This document is designed to give an overview of what a PLC is, what it
is good for, what it is not best at, an overview of its operation and where to
find more information. A Programmable Logic Controller (PLC) is a rugged
special purpose computer that reads a bunch of input signals; runs control
logic, and then writes output signals. After reviewing this mini-tutorial please
feel free to ask us questions or ask about a free seminar and demonstration at
- PLCs are good at turning outputs on or off based on the state of inputs.
- PLCs are good at bringing together and concentrating a lot of data and
status that is uploaded into a computer in a compact form
- PLCs are more rugged than computers and typically last five, seven, ten
years without needing replacement
- PLCs are not the best at handling large amounts of data or complex data.
- PLCs are not the best at reading and writing databases.
- PLCs are not the best at outputting resultant data to printers.
- PLCs are not the best at displaying data and information to the operator.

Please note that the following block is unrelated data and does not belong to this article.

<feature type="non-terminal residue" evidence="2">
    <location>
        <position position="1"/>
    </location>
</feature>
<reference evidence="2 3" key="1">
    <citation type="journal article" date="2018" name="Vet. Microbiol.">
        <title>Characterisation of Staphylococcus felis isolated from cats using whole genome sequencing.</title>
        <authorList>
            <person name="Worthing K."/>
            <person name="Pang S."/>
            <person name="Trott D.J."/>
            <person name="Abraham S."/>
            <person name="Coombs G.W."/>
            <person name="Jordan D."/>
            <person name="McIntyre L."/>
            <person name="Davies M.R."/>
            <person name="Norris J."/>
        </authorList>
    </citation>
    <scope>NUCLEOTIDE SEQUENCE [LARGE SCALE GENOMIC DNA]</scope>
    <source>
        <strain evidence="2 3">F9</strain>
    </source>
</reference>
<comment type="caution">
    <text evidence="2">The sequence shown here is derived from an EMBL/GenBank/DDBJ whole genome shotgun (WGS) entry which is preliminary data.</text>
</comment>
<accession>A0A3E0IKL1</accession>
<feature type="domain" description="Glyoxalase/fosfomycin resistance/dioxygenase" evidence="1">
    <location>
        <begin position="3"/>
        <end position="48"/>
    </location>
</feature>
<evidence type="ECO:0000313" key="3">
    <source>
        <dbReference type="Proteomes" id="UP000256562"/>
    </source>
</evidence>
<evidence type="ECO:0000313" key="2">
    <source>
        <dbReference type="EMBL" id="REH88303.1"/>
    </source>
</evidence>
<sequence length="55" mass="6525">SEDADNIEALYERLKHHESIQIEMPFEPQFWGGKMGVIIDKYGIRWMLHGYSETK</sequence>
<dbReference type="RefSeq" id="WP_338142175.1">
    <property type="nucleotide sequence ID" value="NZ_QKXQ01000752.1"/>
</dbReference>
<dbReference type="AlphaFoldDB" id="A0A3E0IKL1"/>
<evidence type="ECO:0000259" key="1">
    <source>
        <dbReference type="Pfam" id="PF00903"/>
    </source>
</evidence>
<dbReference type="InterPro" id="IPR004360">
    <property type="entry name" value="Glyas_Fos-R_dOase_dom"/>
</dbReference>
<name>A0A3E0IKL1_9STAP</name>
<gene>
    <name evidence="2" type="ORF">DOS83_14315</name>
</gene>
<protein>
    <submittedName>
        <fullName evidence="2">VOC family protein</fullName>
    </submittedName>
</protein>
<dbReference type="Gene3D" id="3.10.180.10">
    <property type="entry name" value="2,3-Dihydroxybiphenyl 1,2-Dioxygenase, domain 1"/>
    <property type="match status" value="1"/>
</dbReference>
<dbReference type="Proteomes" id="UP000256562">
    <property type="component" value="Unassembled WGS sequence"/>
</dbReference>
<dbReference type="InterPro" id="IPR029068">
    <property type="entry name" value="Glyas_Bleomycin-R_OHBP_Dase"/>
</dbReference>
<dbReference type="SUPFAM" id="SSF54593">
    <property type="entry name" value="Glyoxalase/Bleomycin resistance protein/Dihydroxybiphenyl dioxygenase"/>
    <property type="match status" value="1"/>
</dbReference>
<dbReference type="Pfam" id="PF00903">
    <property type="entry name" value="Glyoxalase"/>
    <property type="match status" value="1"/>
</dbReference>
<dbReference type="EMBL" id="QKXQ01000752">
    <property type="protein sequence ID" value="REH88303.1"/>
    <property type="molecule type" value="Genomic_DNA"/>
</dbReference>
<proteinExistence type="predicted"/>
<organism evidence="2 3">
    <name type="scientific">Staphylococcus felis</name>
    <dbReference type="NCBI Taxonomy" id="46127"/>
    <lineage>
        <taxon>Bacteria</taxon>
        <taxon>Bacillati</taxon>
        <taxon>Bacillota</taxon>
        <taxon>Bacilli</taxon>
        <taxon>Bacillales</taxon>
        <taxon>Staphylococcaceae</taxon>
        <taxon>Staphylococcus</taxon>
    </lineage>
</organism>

Programmable Logic Controllers (PLCs) have been around since the
dinosaurs. In fact it was PLCs that killed the dinosaurs. Donít listen to
those people that tell you that dinosaurs were killed off by global warming /
cooling, meteors, or even smoking cigarettes. PLCs killed the dinosaurs. You
see, millions of years ago the cavemen used PLCs for everything they did. All of
the dinosaurs lost their jobs, couldnít afford to buy food at the local stoney-mart
and just died off.
Okay, okay I guess I have to admit that the last paragraph is not true.
But the PLC has been around since at least the 1960s, which in technology years
makes it a dinosaur. For the real history of the PLC follow this link http://www.barn.org/FILES/historyofplc.html/
to the website of Dick Morley, the inventor of the PLC (just donít forget
where to come back to).
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